Drake Island is situated near the geographic centre of Quatsino Sound. The area, once the home of the Hoyalas and Koprino First Nations, now forms a part of the traditional territory of the Quatsino First Nation.
Drake Island was named after Justice Montague William Tyrwhitt-Drake, who was the mayor of Victoria in 1876-77. The name was not adopted until 1926, and early settlers knew the island as Limestone Island. Pamphlet Cove on its North shore was originally named Quiet Cove.
Edward (Ned) Frigon was born in Maurice or St. Prosper, Quebec, somewhere between 1829 and 1834. As a young man Frigon left a young family to seek riches in the California gold rush. He took a boat to Panama, walked across the isthmus, and then took another boat to San Francisco, where he stayed for three years before travelling on to Fort Victoria.
Frigon appears to have travelled to Germansen Creek in the Quesnel area from 1868-70 with members of his extended family.
At Fort Victoria he amassed enough money to buy a basic stock of trading provisions. He then set up a trading post in Bull Harbour, eventually moving to Koprino Harbour in 1889.
In 1895 Frigon moved his trading post to Quiet Cove on Limestone Island. It was conveniently located between Quatsino, Coal Harbour, and the developing mill at Port Alice. He also provided the local post office services.
In 1902 Frigon was identified as holding a mining claim known as Eureka on the Ingersol River.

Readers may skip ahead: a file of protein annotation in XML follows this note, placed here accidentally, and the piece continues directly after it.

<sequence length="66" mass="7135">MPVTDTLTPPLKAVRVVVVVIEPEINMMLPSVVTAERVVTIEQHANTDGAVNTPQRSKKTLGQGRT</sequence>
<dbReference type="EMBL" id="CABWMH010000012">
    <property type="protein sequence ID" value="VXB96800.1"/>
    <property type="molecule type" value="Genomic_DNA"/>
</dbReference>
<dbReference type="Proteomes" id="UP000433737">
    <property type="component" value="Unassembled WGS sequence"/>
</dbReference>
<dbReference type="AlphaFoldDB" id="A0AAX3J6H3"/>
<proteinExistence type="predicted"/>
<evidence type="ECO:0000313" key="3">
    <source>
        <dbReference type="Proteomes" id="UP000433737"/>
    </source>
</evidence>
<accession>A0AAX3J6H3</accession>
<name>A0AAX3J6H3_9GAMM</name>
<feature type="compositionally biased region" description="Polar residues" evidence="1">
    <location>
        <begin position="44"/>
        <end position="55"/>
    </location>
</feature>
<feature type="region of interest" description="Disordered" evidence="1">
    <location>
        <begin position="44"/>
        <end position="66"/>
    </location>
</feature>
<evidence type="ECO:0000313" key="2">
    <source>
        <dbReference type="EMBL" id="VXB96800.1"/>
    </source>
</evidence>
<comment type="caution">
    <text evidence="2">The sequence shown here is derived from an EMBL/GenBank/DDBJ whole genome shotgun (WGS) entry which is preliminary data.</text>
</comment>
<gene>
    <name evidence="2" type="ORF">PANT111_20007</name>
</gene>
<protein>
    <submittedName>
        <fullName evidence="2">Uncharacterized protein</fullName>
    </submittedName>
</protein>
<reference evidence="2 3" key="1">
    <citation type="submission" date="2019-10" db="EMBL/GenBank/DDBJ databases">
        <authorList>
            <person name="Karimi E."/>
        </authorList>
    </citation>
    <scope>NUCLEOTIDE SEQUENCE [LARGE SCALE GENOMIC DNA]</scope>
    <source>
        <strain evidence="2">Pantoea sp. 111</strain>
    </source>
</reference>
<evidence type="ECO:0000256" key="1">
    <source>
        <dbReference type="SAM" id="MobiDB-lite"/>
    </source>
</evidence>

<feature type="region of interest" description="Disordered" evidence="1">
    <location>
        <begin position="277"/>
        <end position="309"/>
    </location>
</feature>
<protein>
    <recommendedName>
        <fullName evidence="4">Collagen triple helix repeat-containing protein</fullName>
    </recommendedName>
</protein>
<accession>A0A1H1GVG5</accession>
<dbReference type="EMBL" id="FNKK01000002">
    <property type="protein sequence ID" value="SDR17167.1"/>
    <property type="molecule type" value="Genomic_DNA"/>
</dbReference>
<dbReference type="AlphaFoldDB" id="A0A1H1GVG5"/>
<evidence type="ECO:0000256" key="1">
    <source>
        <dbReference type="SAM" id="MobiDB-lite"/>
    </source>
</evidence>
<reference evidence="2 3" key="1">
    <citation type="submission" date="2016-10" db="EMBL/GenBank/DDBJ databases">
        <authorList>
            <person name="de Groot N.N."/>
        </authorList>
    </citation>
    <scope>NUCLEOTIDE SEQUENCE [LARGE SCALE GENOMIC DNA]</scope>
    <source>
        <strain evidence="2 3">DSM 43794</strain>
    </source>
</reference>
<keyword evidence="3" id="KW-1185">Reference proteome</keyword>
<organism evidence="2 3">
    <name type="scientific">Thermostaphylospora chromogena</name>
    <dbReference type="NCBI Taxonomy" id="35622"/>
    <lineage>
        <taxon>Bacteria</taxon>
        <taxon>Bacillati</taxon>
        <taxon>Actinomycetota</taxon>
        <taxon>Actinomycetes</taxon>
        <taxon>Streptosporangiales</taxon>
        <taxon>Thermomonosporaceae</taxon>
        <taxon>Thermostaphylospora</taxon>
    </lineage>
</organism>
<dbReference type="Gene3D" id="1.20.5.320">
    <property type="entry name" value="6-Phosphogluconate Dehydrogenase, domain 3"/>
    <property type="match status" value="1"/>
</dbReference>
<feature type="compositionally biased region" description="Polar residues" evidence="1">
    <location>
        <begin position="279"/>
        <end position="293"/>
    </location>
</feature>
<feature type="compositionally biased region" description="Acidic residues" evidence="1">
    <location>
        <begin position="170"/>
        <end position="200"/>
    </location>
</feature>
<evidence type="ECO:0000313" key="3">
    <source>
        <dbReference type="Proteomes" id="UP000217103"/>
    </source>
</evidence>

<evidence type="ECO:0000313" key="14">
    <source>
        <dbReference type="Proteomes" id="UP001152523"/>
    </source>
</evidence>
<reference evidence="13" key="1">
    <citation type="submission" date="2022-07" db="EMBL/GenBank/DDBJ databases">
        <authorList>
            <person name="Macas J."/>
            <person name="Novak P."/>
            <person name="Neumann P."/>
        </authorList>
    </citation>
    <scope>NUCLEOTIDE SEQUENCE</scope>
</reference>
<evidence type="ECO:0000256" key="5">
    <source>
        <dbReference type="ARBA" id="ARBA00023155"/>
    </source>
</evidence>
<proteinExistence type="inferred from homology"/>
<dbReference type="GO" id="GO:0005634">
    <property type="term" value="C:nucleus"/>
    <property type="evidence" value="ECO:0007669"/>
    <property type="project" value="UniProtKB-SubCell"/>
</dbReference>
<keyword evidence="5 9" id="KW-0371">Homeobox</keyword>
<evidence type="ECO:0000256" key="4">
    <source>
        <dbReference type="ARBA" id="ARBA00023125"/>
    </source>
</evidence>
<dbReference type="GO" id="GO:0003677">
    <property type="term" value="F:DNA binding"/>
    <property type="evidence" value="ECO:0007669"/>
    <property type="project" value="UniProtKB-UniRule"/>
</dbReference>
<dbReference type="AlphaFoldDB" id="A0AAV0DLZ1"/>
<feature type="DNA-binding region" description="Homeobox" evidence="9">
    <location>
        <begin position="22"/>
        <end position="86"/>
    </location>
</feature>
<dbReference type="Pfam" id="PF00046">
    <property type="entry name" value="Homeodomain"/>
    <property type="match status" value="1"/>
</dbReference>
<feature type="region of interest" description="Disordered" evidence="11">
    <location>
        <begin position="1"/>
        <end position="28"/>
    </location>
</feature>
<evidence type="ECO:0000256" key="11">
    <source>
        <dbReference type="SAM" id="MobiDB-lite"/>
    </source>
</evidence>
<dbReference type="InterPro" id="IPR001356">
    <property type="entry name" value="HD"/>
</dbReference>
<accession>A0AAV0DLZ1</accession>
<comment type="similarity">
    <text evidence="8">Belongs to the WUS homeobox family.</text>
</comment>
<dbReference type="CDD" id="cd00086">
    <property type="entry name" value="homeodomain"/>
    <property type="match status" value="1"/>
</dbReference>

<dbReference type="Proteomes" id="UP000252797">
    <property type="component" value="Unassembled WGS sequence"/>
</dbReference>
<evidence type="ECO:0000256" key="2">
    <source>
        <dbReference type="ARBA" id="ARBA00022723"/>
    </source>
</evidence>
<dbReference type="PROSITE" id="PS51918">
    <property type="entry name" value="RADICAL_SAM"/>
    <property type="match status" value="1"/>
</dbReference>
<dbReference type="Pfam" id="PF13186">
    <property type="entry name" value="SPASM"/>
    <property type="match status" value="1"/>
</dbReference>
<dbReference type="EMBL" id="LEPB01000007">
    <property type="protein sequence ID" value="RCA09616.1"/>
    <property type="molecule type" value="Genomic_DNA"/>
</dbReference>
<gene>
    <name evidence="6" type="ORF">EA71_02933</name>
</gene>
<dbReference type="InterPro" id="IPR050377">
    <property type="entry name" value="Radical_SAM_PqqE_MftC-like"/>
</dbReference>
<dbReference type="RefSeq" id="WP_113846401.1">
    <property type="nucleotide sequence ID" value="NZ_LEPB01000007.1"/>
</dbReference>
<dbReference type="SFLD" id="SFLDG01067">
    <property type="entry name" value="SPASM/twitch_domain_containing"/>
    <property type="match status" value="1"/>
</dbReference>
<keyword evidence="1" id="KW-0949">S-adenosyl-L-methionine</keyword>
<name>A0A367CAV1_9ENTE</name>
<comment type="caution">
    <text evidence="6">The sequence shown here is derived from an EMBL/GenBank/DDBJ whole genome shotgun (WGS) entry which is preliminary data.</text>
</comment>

In the 1905 elector’s list he was identified as a saloon-keeper. In 1909 Frigon opened the Central Hotel, which included a popular drinking establishment.
Frigon’s wharf at Quiet Cove became a steamer stop, where the early Quatsino settlers would pick up mail and deliveries. The steamers Tees and Queen City would call at the floating wharf until about 1914, when a wharf was constructed at Quatsino. The hotel was open until 1917, when Frigon retired to Port Alice, perhaps in anticipation of the coming prohibition on alcohol sales.
A history column in the North Island Gazette in 1974 noted that Frigon had a number of wives, one of whom threatened him at knifepoint. His last wife was Lucy Moon, who gained notoriety as “the last of the longheads”, a reference to a local practice of binding the heads of girl babies which at one time was common among the Quatsino First Nation.
Frigon was known as a character in Quatsino Sound who everyone knew as Old Ned. He died near Port Alice in about 1917.
Brenda McCorquodale is a Port Hardy resident and North Island history enthusiast at email@example.com. More at undiscoveredcoast.blogspot.ca/.